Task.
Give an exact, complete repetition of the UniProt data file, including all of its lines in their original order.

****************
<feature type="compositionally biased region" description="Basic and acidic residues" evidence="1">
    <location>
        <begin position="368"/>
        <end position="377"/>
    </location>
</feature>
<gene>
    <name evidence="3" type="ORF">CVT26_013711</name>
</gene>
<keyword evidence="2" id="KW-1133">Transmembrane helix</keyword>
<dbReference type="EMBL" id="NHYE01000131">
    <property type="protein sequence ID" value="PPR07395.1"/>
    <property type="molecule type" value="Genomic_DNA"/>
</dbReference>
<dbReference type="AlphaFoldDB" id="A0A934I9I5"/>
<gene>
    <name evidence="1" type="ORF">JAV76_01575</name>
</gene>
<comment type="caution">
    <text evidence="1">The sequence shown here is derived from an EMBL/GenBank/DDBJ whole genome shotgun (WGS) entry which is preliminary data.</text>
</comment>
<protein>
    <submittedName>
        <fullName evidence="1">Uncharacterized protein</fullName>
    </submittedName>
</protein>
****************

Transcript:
<feature type="compositionally biased region" description="Basic and acidic residues" evidence="1">
    <location>
        <begin position="368"/>
        <end position="377"/>
    </location>
</feature>
<gene>
    <name evidence="3" type="ORF">CVT26_013711</name>
</gene>
<keyword evidence="2" id="KW-1133">Transmembrane helix</keyword>
<dbReference type="EMBL" id="NHYE01000131">
    <property type="protein sequence ID" value="PPR07395.1"/>
    <property type="molecule type" value="Genomic_DNA"/>
</dbReference>
<dbReference type="AlphaFoldDB" id="A0A934I9I5"/>
<gene>
    <name evidence="1" type="ORF">JAV76_01575</name>
</gene>
<comment type="caution">
    <text evidence="1">The sequence shown here is derived from an EMBL/GenBank/DDBJ whole genome shotgun (WGS) entry which is preliminary data.</text>
</comment>
<protein>
    <submittedName>
        <fullName evidence="1">Uncharacterized protein</fullName>
    </submittedName>
</protein>